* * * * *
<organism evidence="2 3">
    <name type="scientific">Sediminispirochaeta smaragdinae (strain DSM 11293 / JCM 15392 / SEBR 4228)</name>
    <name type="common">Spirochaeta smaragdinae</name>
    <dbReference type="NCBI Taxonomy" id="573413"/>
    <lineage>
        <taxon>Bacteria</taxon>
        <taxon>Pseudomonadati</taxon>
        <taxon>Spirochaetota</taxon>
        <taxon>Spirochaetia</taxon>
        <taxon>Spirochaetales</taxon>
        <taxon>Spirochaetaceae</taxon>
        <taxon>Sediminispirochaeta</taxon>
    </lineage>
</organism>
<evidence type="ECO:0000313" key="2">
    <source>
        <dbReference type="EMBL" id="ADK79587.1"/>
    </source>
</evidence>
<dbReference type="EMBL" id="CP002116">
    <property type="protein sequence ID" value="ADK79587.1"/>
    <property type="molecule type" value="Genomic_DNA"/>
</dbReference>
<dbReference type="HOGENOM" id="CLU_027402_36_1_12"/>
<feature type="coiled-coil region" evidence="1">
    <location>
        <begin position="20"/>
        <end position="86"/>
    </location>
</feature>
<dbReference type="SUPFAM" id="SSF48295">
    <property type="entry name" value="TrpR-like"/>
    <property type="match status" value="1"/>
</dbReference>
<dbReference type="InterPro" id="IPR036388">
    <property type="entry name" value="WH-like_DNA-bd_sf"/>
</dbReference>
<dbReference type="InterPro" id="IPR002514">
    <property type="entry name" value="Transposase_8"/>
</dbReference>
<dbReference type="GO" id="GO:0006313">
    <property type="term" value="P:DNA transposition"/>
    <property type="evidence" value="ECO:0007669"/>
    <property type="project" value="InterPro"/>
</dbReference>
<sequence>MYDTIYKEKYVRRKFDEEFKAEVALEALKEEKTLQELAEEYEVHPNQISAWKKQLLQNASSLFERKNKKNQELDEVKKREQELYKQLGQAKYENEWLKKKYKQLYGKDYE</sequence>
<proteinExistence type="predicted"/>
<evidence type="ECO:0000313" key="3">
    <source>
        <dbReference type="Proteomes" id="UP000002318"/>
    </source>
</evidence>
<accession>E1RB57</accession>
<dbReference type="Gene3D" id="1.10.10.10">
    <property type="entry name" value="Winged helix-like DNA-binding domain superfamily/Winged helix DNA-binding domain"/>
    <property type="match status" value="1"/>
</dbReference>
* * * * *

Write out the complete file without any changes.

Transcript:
<organism evidence="2 3">
    <name type="scientific">Sediminispirochaeta smaragdinae (strain DSM 11293 / JCM 15392 / SEBR 4228)</name>
    <name type="common">Spirochaeta smaragdinae</name>
    <dbReference type="NCBI Taxonomy" id="573413"/>
    <lineage>
        <taxon>Bacteria</taxon>
        <taxon>Pseudomonadati</taxon>
        <taxon>Spirochaetota</taxon>
        <taxon>Spirochaetia</taxon>
        <taxon>Spirochaetales</taxon>
        <taxon>Spirochaetaceae</taxon>
        <taxon>Sediminispirochaeta</taxon>
    </lineage>
</organism>
<evidence type="ECO:0000313" key="2">
    <source>
        <dbReference type="EMBL" id="ADK79587.1"/>
    </source>
</evidence>
<dbReference type="EMBL" id="CP002116">
    <property type="protein sequence ID" value="ADK79587.1"/>
    <property type="molecule type" value="Genomic_DNA"/>
</dbReference>
<dbReference type="HOGENOM" id="CLU_027402_36_1_12"/>
<feature type="coiled-coil region" evidence="1">
    <location>
        <begin position="20"/>
        <end position="86"/>
    </location>
</feature>
<dbReference type="SUPFAM" id="SSF48295">
    <property type="entry name" value="TrpR-like"/>
    <property type="match status" value="1"/>
</dbReference>
<dbReference type="InterPro" id="IPR036388">
    <property type="entry name" value="WH-like_DNA-bd_sf"/>
</dbReference>
<dbReference type="InterPro" id="IPR002514">
    <property type="entry name" value="Transposase_8"/>
</dbReference>
<dbReference type="GO" id="GO:0006313">
    <property type="term" value="P:DNA transposition"/>
    <property type="evidence" value="ECO:0007669"/>
    <property type="project" value="InterPro"/>
</dbReference>
<sequence>MYDTIYKEKYVRRKFDEEFKAEVALEALKEEKTLQELAEEYEVHPNQISAWKKQLLQNASSLFERKNKKNQELDEVKKREQELYKQLGQAKYENEWLKKKYKQLYGKDYE</sequence>
<proteinExistence type="predicted"/>
<evidence type="ECO:0000313" key="3">
    <source>
        <dbReference type="Proteomes" id="UP000002318"/>
    </source>
</evidence>
<accession>E1RB57</accession>
<dbReference type="Gene3D" id="1.10.10.10">
    <property type="entry name" value="Winged helix-like DNA-binding domain superfamily/Winged helix DNA-binding domain"/>
    <property type="match status" value="1"/>
</dbReference>